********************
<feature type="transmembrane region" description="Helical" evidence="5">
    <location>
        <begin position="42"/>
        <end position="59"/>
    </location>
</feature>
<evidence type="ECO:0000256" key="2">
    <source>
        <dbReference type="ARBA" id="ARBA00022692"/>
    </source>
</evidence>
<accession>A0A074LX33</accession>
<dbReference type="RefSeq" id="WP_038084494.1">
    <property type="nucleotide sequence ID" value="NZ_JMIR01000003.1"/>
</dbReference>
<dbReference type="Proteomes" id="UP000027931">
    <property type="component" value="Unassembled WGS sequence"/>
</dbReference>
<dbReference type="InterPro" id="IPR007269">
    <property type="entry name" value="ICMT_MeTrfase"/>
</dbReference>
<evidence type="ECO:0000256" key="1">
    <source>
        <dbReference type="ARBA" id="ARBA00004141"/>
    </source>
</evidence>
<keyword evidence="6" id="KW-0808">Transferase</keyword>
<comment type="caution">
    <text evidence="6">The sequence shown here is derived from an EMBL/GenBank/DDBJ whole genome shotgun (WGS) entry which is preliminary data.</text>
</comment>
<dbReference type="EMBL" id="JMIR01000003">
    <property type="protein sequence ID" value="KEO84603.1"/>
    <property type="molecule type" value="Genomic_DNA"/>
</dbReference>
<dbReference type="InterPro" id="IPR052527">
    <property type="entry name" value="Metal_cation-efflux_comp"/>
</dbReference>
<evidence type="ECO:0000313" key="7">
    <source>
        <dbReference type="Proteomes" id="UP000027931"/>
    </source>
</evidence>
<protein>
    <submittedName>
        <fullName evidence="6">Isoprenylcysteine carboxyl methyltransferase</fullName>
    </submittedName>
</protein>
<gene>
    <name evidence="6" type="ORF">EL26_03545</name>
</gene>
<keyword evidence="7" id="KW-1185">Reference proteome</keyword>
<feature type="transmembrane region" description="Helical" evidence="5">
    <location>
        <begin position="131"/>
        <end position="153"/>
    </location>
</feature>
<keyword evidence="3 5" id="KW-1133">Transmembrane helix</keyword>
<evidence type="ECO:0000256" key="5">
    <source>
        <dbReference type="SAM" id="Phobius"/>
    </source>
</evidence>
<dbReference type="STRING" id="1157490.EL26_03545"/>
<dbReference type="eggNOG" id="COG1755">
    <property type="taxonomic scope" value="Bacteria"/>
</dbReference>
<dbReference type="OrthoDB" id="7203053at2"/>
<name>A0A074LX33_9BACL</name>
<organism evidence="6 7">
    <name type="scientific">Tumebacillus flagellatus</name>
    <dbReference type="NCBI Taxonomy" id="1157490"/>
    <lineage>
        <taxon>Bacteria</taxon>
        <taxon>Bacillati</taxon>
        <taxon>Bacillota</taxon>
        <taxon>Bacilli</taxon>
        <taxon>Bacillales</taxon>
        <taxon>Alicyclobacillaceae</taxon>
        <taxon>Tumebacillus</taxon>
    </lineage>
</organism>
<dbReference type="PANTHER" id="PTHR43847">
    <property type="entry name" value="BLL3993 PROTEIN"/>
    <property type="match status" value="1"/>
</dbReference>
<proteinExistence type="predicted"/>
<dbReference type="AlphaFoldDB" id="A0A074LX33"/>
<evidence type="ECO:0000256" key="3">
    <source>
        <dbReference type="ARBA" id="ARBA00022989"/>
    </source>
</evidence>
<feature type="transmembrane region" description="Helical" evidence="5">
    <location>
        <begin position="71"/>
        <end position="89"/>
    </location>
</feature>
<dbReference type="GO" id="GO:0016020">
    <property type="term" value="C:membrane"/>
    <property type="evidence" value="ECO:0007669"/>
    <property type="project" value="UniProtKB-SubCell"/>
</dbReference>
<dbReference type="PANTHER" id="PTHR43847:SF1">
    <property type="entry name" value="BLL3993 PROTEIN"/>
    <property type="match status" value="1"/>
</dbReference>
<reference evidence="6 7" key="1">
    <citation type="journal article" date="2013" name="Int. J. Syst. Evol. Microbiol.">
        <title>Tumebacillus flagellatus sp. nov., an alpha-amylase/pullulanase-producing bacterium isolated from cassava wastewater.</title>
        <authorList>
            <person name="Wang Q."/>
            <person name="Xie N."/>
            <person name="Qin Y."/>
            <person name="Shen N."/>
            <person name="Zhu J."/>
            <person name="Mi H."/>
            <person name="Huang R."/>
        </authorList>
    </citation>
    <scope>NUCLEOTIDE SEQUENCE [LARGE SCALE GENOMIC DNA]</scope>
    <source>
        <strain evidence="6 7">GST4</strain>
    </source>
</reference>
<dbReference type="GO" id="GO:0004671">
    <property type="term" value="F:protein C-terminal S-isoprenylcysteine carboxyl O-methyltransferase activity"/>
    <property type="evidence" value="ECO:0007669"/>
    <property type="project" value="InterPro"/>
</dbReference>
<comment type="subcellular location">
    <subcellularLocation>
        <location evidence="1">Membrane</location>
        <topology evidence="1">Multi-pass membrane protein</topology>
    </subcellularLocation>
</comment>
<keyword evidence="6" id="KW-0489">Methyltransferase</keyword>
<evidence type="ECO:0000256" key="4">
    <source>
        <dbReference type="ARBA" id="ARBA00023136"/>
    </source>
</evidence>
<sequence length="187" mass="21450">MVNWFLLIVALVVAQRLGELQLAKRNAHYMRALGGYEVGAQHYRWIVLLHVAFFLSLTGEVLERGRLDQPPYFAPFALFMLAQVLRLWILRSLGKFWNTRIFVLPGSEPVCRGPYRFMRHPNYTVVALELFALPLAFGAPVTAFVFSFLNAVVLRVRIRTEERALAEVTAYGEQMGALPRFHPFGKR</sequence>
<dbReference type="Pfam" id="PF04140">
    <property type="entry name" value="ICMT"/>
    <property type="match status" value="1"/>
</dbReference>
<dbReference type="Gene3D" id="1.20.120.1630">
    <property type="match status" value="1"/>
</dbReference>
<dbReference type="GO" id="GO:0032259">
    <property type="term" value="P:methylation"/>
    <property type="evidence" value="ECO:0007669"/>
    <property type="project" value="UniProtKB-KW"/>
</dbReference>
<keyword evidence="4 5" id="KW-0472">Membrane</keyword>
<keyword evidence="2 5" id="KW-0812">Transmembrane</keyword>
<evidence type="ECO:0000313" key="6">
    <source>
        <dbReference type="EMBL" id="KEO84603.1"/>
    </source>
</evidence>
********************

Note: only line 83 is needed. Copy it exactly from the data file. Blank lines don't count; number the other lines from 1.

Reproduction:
<dbReference type="PANTHER" id="PTHR43847">